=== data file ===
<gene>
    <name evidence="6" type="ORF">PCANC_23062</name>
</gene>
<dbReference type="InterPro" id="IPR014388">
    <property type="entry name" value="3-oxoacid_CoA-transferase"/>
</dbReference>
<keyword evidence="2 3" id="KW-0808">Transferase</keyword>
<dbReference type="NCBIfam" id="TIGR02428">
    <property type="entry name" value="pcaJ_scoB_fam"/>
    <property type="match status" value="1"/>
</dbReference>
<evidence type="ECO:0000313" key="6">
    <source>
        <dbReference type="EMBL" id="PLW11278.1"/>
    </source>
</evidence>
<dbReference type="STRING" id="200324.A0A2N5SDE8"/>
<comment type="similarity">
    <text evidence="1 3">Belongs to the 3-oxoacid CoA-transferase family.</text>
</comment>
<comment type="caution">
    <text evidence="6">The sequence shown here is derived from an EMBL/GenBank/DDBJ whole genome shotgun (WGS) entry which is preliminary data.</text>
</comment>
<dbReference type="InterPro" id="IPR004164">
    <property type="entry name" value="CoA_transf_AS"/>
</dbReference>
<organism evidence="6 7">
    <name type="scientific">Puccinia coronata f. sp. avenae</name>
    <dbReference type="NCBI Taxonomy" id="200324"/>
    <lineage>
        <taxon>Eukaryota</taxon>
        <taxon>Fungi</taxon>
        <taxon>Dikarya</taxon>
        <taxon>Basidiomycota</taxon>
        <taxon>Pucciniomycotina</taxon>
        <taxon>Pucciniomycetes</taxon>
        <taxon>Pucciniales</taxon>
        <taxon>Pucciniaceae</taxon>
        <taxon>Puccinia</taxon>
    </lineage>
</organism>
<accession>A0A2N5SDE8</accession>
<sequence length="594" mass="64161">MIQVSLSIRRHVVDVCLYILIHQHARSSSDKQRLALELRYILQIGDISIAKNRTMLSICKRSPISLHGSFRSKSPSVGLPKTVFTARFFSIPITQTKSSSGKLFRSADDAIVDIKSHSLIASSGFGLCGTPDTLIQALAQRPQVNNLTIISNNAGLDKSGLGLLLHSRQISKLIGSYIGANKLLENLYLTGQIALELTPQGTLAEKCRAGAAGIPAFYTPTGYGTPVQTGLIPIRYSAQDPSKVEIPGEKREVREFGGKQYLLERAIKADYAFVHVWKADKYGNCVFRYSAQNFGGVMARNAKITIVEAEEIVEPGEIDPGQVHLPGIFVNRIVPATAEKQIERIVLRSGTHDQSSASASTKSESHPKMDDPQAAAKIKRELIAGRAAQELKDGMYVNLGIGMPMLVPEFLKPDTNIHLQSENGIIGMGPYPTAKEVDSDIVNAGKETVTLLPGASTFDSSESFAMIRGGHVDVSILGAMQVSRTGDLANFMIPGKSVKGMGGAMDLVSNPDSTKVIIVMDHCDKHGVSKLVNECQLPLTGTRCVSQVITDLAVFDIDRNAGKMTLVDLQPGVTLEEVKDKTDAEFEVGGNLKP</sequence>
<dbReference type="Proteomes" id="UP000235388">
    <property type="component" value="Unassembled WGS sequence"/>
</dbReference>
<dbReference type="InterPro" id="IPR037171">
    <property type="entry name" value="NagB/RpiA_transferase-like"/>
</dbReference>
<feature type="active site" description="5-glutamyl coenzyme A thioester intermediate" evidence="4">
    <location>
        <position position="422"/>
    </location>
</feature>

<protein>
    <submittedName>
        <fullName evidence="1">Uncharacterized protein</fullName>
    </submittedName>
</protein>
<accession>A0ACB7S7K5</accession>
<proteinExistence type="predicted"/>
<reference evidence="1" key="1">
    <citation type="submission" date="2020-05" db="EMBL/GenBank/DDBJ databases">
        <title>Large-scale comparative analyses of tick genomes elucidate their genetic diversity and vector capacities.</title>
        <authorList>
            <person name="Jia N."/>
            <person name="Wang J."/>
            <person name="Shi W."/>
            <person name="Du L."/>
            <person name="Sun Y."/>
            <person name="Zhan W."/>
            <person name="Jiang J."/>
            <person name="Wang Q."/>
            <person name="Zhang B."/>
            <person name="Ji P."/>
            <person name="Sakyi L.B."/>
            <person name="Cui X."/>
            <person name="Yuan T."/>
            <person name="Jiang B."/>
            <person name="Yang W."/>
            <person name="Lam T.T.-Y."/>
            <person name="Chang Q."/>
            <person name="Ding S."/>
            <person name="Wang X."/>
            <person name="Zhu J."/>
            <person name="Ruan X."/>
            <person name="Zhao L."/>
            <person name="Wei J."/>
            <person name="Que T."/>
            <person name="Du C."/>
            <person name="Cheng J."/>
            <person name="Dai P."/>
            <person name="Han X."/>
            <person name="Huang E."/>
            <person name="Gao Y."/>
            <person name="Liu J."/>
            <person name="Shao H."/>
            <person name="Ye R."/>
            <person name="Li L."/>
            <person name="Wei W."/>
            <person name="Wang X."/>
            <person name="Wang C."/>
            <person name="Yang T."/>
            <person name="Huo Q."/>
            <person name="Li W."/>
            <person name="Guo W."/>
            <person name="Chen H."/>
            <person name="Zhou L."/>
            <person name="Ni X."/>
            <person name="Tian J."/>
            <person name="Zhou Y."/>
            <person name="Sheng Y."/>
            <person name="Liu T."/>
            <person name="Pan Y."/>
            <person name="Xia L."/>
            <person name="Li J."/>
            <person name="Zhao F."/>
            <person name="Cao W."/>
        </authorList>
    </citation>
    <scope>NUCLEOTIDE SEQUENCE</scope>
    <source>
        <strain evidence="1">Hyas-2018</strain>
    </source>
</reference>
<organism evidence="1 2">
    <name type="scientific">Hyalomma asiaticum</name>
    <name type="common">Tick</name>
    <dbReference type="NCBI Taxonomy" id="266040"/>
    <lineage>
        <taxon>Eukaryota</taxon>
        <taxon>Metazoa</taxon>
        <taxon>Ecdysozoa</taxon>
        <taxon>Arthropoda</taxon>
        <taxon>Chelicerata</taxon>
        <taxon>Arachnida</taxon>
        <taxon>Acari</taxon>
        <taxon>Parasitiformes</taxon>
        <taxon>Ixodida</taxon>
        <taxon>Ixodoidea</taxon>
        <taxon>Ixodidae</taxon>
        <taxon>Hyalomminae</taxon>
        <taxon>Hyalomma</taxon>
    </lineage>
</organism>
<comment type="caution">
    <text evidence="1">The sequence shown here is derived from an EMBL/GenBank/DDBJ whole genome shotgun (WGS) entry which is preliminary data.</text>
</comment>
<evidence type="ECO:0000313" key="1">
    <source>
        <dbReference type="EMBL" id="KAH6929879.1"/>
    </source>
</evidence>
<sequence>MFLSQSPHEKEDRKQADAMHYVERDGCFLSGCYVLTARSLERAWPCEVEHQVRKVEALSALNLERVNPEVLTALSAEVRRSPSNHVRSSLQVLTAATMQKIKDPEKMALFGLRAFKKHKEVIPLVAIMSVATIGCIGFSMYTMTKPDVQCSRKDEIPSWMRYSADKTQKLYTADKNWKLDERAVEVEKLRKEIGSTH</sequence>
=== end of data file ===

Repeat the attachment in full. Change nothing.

<gene>
    <name evidence="6" type="ORF">PCANC_23062</name>
</gene>
<dbReference type="InterPro" id="IPR014388">
    <property type="entry name" value="3-oxoacid_CoA-transferase"/>
</dbReference>
<keyword evidence="2 3" id="KW-0808">Transferase</keyword>
<dbReference type="NCBIfam" id="TIGR02428">
    <property type="entry name" value="pcaJ_scoB_fam"/>
    <property type="match status" value="1"/>
</dbReference>
<evidence type="ECO:0000313" key="6">
    <source>
        <dbReference type="EMBL" id="PLW11278.1"/>
    </source>
</evidence>
<dbReference type="STRING" id="200324.A0A2N5SDE8"/>
<comment type="similarity">
    <text evidence="1 3">Belongs to the 3-oxoacid CoA-transferase family.</text>
</comment>
<comment type="caution">
    <text evidence="6">The sequence shown here is derived from an EMBL/GenBank/DDBJ whole genome shotgun (WGS) entry which is preliminary data.</text>
</comment>
<dbReference type="InterPro" id="IPR004164">
    <property type="entry name" value="CoA_transf_AS"/>
</dbReference>
<organism evidence="6 7">
    <name type="scientific">Puccinia coronata f. sp. avenae</name>
    <dbReference type="NCBI Taxonomy" id="200324"/>
    <lineage>
        <taxon>Eukaryota</taxon>
        <taxon>Fungi</taxon>
        <taxon>Dikarya</taxon>
        <taxon>Basidiomycota</taxon>
        <taxon>Pucciniomycotina</taxon>
        <taxon>Pucciniomycetes</taxon>
        <taxon>Pucciniales</taxon>
        <taxon>Pucciniaceae</taxon>
        <taxon>Puccinia</taxon>
    </lineage>
</organism>
<accession>A0A2N5SDE8</accession>
<sequence length="594" mass="64161">MIQVSLSIRRHVVDVCLYILIHQHARSSSDKQRLALELRYILQIGDISIAKNRTMLSICKRSPISLHGSFRSKSPSVGLPKTVFTARFFSIPITQTKSSSGKLFRSADDAIVDIKSHSLIASSGFGLCGTPDTLIQALAQRPQVNNLTIISNNAGLDKSGLGLLLHSRQISKLIGSYIGANKLLENLYLTGQIALELTPQGTLAEKCRAGAAGIPAFYTPTGYGTPVQTGLIPIRYSAQDPSKVEIPGEKREVREFGGKQYLLERAIKADYAFVHVWKADKYGNCVFRYSAQNFGGVMARNAKITIVEAEEIVEPGEIDPGQVHLPGIFVNRIVPATAEKQIERIVLRSGTHDQSSASASTKSESHPKMDDPQAAAKIKRELIAGRAAQELKDGMYVNLGIGMPMLVPEFLKPDTNIHLQSENGIIGMGPYPTAKEVDSDIVNAGKETVTLLPGASTFDSSESFAMIRGGHVDVSILGAMQVSRTGDLANFMIPGKSVKGMGGAMDLVSNPDSTKVIIVMDHCDKHGVSKLVNECQLPLTGTRCVSQVITDLAVFDIDRNAGKMTLVDLQPGVTLEEVKDKTDAEFEVGGNLKP</sequence>
<dbReference type="Proteomes" id="UP000235388">
    <property type="component" value="Unassembled WGS sequence"/>
</dbReference>
<dbReference type="InterPro" id="IPR037171">
    <property type="entry name" value="NagB/RpiA_transferase-like"/>
</dbReference>
<feature type="active site" description="5-glutamyl coenzyme A thioester intermediate" evidence="4">
    <location>
        <position position="422"/>
    </location>
</feature>

<protein>
    <submittedName>
        <fullName evidence="1">Uncharacterized protein</fullName>
    </submittedName>
</protein>
<accession>A0ACB7S7K5</accession>
<proteinExistence type="predicted"/>
<reference evidence="1" key="1">
    <citation type="submission" date="2020-05" db="EMBL/GenBank/DDBJ databases">
        <title>Large-scale comparative analyses of tick genomes elucidate their genetic diversity and vector capacities.</title>
        <authorList>
            <person name="Jia N."/>
            <person name="Wang J."/>
            <person name="Shi W."/>
            <person name="Du L."/>
            <person name="Sun Y."/>
            <person name="Zhan W."/>
            <person name="Jiang J."/>
            <person name="Wang Q."/>
            <person name="Zhang B."/>
            <person name="Ji P."/>
            <person name="Sakyi L.B."/>
            <person name="Cui X."/>
            <person name="Yuan T."/>
            <person name="Jiang B."/>
            <person name="Yang W."/>
            <person name="Lam T.T.-Y."/>
            <person name="Chang Q."/>
            <person name="Ding S."/>
            <person name="Wang X."/>
            <person name="Zhu J."/>
            <person name="Ruan X."/>
            <person name="Zhao L."/>
            <person name="Wei J."/>
            <person name="Que T."/>
            <person name="Du C."/>
            <person name="Cheng J."/>
            <person name="Dai P."/>
            <person name="Han X."/>
            <person name="Huang E."/>
            <person name="Gao Y."/>
            <person name="Liu J."/>
            <person name="Shao H."/>
            <person name="Ye R."/>
            <person name="Li L."/>
            <person name="Wei W."/>
            <person name="Wang X."/>
            <person name="Wang C."/>
            <person name="Yang T."/>
            <person name="Huo Q."/>
            <person name="Li W."/>
            <person name="Guo W."/>
            <person name="Chen H."/>
            <person name="Zhou L."/>
            <person name="Ni X."/>
            <person name="Tian J."/>
            <person name="Zhou Y."/>
            <person name="Sheng Y."/>
            <person name="Liu T."/>
            <person name="Pan Y."/>
            <person name="Xia L."/>
            <person name="Li J."/>
            <person name="Zhao F."/>
            <person name="Cao W."/>
        </authorList>
    </citation>
    <scope>NUCLEOTIDE SEQUENCE</scope>
    <source>
        <strain evidence="1">Hyas-2018</strain>
    </source>
</reference>
<organism evidence="1 2">
    <name type="scientific">Hyalomma asiaticum</name>
    <name type="common">Tick</name>
    <dbReference type="NCBI Taxonomy" id="266040"/>
    <lineage>
        <taxon>Eukaryota</taxon>
        <taxon>Metazoa</taxon>
        <taxon>Ecdysozoa</taxon>
        <taxon>Arthropoda</taxon>
        <taxon>Chelicerata</taxon>
        <taxon>Arachnida</taxon>
        <taxon>Acari</taxon>
        <taxon>Parasitiformes</taxon>
        <taxon>Ixodida</taxon>
        <taxon>Ixodoidea</taxon>
        <taxon>Ixodidae</taxon>
        <taxon>Hyalomminae</taxon>
        <taxon>Hyalomma</taxon>
    </lineage>
</organism>
<comment type="caution">
    <text evidence="1">The sequence shown here is derived from an EMBL/GenBank/DDBJ whole genome shotgun (WGS) entry which is preliminary data.</text>
</comment>
<evidence type="ECO:0000313" key="1">
    <source>
        <dbReference type="EMBL" id="KAH6929879.1"/>
    </source>
</evidence>
<sequence>MFLSQSPHEKEDRKQADAMHYVERDGCFLSGCYVLTARSLERAWPCEVEHQVRKVEALSALNLERVNPEVLTALSAEVRRSPSNHVRSSLQVLTAATMQKIKDPEKMALFGLRAFKKHKEVIPLVAIMSVATIGCIGFSMYTMTKPDVQCSRKDEIPSWMRYSADKTQKLYTADKNWKLDERAVEVEKLRKEIGSTH</sequence>